Thermal Energy

Topics: Nuclear fission, Neutron, Nuclear fusion Pages: 1 (355 words) Published: July 10, 2012
A release of nuclear energy occurs when the nuclei of atoms are changed. Hydrogen and uranium are two kinds of matter used to produce nuclear energy. In a nuclear reaction, the tremendous binding energy inside a hydrogen or uranium nucleus is released.

Nuclear energy is released during atomic fission, when uranium nuclei are split. It is also released during fusion, when hydrogen nuclei combine to form a helium nucleus. In fission and fusion, nuclear energy produces thermal energy, which is given off as heat. Fission's heat is used to generate electric power in hundreds of locations worldwide. The sun and other stars use fusion to generate radiant and thermal energy. As stars give off energy, they lose mass. Someday humans may be able to harness nuclear fusion as well.

Nuclear energy also has other uses. In medicine, it is used in radiation therapy to treat cancer. The U.S. Navy uses nuclear energy to power some submarines and large ships. They can stay at sea for long periods without stopping to refuel, because their nuclear fuel takes up little space. Thermal energy is the energy a substance or system has related to its temperature, i.e., the energy of moving or vibrating molecules. Atoms and molecules, the smallest particles of any substance, are always in motion. The motion of thermal energy is usually not visible, but we can feel or see its effects. We use thermal energy to cook our food and heat our homes, and we use it to generate electricity.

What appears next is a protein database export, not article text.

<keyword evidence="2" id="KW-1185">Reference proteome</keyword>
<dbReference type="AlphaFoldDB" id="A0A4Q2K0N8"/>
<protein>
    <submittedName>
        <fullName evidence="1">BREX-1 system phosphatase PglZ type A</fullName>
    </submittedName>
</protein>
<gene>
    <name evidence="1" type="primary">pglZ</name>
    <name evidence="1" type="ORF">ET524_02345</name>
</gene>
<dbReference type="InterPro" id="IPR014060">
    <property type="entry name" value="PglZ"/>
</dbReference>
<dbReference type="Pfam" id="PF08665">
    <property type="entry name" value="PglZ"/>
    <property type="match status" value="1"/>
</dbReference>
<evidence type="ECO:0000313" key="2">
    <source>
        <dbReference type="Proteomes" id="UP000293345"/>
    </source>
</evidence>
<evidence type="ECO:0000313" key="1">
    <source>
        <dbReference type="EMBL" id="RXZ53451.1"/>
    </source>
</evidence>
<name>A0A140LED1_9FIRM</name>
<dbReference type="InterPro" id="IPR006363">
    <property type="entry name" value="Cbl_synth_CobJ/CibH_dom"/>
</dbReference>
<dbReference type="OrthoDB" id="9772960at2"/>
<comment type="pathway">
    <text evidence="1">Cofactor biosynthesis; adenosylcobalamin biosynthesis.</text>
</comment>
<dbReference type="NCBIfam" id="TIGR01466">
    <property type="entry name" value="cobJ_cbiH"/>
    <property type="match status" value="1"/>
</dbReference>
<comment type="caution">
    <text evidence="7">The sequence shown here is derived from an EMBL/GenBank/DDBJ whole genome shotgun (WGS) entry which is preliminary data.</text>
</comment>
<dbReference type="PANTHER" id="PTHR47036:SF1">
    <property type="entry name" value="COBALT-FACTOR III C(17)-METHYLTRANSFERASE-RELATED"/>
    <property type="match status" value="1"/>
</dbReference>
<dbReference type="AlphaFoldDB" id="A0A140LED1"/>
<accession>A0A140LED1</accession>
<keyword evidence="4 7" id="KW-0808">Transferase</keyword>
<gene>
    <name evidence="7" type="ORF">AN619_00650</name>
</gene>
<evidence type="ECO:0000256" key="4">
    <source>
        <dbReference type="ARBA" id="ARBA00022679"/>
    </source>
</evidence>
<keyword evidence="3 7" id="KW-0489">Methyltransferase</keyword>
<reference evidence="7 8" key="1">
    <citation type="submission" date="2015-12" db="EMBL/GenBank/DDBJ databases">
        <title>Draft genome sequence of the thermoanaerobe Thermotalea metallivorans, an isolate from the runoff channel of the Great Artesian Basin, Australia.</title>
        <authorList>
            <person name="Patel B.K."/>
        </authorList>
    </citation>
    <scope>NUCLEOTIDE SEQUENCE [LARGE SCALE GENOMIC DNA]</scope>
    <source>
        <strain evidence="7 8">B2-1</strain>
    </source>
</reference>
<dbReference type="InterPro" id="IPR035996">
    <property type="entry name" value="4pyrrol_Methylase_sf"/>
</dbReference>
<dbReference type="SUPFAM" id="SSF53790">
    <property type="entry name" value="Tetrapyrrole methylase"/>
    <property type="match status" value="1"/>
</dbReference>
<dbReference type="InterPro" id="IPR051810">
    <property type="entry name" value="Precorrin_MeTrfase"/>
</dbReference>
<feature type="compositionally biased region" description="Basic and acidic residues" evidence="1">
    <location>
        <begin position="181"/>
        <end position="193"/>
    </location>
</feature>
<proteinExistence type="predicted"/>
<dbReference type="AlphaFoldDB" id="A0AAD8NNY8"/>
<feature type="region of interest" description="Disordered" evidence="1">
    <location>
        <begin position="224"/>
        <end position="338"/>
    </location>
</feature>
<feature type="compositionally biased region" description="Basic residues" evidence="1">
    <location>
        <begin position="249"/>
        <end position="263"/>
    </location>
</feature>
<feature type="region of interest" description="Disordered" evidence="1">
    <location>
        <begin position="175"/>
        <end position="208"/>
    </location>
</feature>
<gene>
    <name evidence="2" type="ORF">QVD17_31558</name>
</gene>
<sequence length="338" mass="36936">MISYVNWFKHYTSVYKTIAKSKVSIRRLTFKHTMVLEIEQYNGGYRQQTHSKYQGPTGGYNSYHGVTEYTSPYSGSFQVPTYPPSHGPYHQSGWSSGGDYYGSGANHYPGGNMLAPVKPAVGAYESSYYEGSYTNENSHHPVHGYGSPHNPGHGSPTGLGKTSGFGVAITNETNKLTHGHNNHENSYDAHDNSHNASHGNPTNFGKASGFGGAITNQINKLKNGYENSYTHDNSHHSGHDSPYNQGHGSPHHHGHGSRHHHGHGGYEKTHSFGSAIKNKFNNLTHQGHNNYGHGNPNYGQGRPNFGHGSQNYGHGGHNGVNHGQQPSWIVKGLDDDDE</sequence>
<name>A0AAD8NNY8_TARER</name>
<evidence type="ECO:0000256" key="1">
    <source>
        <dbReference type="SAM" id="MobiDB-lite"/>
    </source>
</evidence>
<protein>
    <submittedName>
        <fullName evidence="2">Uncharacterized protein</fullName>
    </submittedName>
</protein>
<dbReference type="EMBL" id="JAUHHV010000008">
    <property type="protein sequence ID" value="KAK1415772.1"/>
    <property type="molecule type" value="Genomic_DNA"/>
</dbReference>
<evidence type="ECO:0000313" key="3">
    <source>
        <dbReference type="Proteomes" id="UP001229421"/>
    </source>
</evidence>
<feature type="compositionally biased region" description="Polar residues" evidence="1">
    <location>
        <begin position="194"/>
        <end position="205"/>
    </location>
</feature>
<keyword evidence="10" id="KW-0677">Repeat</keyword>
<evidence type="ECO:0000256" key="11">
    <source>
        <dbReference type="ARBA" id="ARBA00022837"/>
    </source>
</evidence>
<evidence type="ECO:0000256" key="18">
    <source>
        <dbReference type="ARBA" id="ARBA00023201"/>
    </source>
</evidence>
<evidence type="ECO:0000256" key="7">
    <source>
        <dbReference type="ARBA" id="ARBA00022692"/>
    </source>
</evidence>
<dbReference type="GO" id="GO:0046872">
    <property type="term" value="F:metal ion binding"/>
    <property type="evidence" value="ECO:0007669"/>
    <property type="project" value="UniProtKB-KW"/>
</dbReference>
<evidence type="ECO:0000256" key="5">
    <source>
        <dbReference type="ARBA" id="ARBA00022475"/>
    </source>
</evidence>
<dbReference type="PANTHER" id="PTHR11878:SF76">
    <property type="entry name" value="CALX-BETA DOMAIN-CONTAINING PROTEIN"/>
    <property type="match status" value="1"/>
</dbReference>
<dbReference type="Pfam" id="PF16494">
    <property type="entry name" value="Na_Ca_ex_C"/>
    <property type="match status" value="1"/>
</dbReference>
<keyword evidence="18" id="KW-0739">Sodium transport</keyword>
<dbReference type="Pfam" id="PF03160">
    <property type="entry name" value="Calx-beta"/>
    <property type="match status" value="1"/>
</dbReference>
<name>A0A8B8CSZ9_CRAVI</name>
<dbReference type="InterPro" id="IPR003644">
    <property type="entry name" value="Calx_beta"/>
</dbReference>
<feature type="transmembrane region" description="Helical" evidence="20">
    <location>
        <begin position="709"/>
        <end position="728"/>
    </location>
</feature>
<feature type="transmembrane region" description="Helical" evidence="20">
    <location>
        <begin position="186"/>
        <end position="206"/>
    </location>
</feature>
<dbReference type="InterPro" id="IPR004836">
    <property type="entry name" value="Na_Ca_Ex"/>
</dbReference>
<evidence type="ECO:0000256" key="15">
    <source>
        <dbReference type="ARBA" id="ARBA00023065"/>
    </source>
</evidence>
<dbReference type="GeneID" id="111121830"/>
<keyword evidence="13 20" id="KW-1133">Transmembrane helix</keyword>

Thermal energy is not the same as heat. Heat is energy transferred between substances or systems due to a temperature difference between them. So it is correct to say that a system contains thermal energy, but not that it "contains" heat, since heat means energy that is transferred from one thing to another.

The amount of heat transferred by a substance depends on the speed and number of atoms or molecules in motion. The faster the atoms or molecules move, the higher the temperature, and...
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